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SAT0153 Clinical Efficacy Rate of the Non-Specific Effect (The Placebo Effect) in the Tumour Necrosis Factor Inhibitors for Rheumatoid Arthritis Treatment After Methotrexate Failure: Meta-Analysis
  1. J. Azaïs1,
  2. T. Barnetche2,
  3. P. Vergne Salle1,
  4. C. Bonnet1,
  5. C. Dufauret Lombard1,
  6. R. Trèves1,
  7. P. Bertin1
  1. 1Rheumatology, CHU Dupuytren Limoges, Limoges
  2. 2Rheumatology, CHU Pellegrin, Bordeaux, France

Abstract

Background Therapeutics generate non-specific effects (the placebo effect), and specific ones, like the 5 tumour necrosis factor (TNF) inhibitors used in the treatment of Rheumatoid Arthritis (RA). Few abstracts deal with the placebo effect. Its role in clinical responses to treatments has not been clearly accounted for. A systematic review must henceforth be conducted to appraise its rate in TNF-blockers treatments. This rate seems quite important in the first 3 months of treatment.

Objectives The aim of this study was to estimate the placebo effect in ACR 20, 50 and 70 responders in patients suffering from RA and being treated by TNF-blockers after MTX failure.

Methods A systematic literature review was conducted using PubMed, Embase and Cochrane library databases. The articles selected till March 2013 reported on double-blind RCTs of TNF-blockers versus placebo with patients receiving concomitant MTX. These patients, suffering from RA according to ACR 1987 criteria, were naive of biotherapies. MTX therapy with a minimum dosage of 10 mg/week had proved unsuccessful for at least 6 months. The data collected dealt with RA patients and the rates of ACR 20, 50 and 70 responders in each group at week 24. A meta-analysis was conducted using Methodomics for global responders, each molecule and injection method.

Results Twenty-two RCTs out of 1,386 were included in the systematic review and meta-analysis: 6 studied infliximab, 5 etanercept, 4 adalimumab, 3 certolizumab, and 4 golimumab. ACR 20 responses at W24 were available in 13 RCTs. The placebo effect was 24.70% on the whole (IC95% [0.192;0.301] p=0) with significant statistical results for adalimumab: 26.70% (IC95% [0.161;0.373] p=0.001), certolizumab: 16.40% (IC95% [0.068;0.26] p=0), infliximab: 31.90% (IC95% [0.154;0.485] p=0.001). The subgroup analysis concerning the injection method showed 31.90% vs. 23.30% for the IV route (IC95% [0.154;0.485] p=0.001). The ACR 50 non-specific response at W24 was 10.90% (IC95% [0.074;0.144] p=0) for the 14 RCTs. It was only significant for adalimumab, estimated at 15.40% (IC95% [0.026;0.281] p=0). It was not increased by the IV relative to the SC routes. The ACR 70 placebo effect response at W24 was estimated at 3.40% (IC95% [0.019;0.049] p=0) in 13 studies. No result was statistically significant. The more the ACR criteria were stringent, the more the placebo effect decreased. Heterogeneity was important due to both MTX and TNF-blockers different dosages and administration frequencies. The rates were analysed by the random model.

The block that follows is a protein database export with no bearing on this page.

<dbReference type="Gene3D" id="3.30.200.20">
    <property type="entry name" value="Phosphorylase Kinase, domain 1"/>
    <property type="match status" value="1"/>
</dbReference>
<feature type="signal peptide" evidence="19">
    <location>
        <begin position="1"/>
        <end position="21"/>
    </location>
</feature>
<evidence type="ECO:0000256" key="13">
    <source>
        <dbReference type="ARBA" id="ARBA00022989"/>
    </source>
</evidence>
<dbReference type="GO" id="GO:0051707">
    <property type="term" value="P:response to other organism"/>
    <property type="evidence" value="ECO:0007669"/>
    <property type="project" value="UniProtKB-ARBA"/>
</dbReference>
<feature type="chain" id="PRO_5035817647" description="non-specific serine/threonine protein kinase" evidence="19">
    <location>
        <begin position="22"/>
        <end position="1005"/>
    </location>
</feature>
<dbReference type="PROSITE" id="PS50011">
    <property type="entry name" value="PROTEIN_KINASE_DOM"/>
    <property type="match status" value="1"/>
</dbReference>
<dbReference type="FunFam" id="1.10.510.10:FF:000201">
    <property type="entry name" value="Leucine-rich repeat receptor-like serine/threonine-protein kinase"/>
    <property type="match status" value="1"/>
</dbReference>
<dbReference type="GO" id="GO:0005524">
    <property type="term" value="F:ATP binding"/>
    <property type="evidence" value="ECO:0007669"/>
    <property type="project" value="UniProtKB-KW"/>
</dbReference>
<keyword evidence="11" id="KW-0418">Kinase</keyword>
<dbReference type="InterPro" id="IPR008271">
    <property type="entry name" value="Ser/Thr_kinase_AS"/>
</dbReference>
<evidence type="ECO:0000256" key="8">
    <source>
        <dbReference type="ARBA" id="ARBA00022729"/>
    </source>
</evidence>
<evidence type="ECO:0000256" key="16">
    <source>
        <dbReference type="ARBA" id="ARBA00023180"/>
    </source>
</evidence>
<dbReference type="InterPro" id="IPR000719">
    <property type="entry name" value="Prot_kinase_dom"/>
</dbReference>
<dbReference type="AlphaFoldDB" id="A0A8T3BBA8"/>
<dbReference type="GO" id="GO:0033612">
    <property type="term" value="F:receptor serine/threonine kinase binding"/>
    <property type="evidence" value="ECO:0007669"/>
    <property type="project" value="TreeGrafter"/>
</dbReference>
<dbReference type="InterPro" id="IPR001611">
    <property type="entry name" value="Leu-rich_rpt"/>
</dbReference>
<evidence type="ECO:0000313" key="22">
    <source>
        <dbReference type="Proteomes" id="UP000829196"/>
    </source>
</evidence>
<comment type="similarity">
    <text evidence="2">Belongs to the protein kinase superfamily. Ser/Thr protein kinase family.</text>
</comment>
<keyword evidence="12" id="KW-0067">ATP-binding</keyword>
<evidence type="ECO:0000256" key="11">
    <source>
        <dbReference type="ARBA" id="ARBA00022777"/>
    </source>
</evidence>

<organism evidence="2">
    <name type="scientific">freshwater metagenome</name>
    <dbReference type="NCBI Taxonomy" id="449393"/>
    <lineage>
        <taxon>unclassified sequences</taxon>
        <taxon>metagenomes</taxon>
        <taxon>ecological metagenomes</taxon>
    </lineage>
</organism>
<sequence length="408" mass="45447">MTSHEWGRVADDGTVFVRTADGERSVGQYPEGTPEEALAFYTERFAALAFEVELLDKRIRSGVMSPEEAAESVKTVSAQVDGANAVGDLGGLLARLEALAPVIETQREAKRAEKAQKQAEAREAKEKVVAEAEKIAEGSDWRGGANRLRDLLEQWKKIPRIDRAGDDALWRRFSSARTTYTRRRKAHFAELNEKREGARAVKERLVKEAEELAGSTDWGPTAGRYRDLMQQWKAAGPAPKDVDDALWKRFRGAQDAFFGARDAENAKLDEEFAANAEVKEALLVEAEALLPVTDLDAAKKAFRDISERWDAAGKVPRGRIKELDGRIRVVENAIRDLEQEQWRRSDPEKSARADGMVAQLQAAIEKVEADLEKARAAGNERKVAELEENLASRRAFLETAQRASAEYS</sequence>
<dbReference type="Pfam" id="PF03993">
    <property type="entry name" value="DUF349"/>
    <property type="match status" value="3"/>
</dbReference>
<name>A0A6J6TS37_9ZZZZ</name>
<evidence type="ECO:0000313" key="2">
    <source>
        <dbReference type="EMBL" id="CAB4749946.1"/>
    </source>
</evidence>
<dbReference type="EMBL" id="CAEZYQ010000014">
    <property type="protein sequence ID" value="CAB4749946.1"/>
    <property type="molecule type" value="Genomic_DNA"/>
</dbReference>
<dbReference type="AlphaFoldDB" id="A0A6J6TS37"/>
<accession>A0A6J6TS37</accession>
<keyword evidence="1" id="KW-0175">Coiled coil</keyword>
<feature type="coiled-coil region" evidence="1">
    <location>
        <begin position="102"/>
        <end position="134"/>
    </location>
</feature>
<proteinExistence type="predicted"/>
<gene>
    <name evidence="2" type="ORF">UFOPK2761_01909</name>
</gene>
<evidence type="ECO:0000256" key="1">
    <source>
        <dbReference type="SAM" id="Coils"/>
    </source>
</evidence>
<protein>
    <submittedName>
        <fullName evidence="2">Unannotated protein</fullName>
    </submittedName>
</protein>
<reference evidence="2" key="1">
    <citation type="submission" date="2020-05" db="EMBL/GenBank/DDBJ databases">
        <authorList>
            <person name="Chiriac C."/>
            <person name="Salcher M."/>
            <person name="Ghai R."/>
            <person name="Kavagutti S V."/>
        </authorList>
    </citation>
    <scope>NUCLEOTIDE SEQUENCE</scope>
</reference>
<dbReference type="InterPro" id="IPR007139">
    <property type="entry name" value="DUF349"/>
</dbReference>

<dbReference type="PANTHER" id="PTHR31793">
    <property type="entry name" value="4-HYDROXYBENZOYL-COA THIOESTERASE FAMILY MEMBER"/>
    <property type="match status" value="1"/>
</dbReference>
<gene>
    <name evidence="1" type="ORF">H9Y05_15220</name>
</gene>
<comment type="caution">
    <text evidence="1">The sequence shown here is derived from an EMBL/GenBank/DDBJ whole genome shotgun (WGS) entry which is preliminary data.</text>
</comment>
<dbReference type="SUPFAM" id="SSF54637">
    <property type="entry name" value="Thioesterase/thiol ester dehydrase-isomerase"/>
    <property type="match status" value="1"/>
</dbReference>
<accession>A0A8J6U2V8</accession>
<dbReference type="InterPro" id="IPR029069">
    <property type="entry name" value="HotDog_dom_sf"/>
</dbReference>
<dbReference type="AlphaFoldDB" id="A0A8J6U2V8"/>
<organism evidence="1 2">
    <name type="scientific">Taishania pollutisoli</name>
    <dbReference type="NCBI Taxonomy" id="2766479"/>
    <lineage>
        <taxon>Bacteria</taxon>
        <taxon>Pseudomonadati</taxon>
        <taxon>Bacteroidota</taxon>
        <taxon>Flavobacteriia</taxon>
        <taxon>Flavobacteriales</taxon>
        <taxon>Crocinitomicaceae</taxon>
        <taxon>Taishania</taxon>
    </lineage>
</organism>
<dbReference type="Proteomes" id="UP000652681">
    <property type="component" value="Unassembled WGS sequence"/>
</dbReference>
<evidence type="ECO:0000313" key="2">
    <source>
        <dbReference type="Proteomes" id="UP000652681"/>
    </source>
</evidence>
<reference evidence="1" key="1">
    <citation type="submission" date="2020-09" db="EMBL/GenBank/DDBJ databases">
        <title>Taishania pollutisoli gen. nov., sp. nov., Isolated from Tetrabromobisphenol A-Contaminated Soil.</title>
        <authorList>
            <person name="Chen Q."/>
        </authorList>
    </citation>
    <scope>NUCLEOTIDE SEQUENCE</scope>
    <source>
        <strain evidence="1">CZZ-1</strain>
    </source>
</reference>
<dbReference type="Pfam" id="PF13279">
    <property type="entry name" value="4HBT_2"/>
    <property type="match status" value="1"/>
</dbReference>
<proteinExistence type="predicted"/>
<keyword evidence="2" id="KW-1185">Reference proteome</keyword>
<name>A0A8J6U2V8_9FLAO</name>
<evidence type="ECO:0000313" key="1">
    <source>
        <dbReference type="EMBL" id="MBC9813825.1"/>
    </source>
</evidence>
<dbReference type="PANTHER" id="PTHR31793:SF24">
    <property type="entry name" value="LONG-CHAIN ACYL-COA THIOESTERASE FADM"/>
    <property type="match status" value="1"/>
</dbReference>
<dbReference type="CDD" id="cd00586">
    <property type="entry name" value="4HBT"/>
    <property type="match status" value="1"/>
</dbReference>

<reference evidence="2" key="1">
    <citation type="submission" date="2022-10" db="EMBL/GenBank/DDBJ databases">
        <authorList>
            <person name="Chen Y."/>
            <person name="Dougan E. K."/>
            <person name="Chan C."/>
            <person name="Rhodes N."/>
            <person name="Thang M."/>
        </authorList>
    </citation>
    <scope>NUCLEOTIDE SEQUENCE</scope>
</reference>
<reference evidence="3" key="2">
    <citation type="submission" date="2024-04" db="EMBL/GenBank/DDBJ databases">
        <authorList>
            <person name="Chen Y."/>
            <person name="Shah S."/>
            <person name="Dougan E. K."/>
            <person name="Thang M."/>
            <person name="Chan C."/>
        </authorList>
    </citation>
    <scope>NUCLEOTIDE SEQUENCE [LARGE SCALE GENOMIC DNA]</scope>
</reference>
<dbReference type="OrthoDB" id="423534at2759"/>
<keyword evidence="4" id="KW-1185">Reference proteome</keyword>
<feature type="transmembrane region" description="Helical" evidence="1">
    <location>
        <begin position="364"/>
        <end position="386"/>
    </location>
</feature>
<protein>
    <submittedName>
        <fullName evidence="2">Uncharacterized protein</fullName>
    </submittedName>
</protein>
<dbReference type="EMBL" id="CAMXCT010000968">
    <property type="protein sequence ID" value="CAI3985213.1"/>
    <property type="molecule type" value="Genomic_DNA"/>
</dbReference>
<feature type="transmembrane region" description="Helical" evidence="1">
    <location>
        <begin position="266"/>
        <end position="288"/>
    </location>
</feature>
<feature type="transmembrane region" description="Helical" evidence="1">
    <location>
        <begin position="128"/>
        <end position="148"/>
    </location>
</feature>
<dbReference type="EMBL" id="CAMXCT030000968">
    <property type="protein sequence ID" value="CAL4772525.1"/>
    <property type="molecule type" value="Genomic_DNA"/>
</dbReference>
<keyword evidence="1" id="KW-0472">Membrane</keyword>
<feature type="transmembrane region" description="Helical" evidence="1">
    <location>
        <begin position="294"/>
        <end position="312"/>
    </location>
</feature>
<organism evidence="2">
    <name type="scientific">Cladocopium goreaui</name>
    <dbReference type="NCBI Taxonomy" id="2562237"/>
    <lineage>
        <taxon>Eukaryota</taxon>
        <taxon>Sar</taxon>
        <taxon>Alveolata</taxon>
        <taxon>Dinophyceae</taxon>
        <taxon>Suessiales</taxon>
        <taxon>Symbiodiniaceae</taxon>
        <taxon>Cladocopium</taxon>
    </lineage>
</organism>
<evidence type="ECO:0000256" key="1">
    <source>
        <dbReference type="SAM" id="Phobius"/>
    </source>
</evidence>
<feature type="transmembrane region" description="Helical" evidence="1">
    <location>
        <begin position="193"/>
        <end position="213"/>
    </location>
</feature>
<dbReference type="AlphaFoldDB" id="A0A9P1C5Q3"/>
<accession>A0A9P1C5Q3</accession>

Conclusions Even if RCTs showed that TNF-blockers were more efficient than MTX alone, this meta-analysis shows that the non-specific effect must be taken into account. It is estimated at about 20% even if patients are in failure with the treatment. Adalimumab, certolizumab and infliximab rose above others in placebo effect responses, as well as for the IV route. This placebo effect seems to decrease with strict evaluation criteria. It would be interesting to better consider its role in clinical responses aspects and to take into account the cost margin.

Disclosure of Interest None declared

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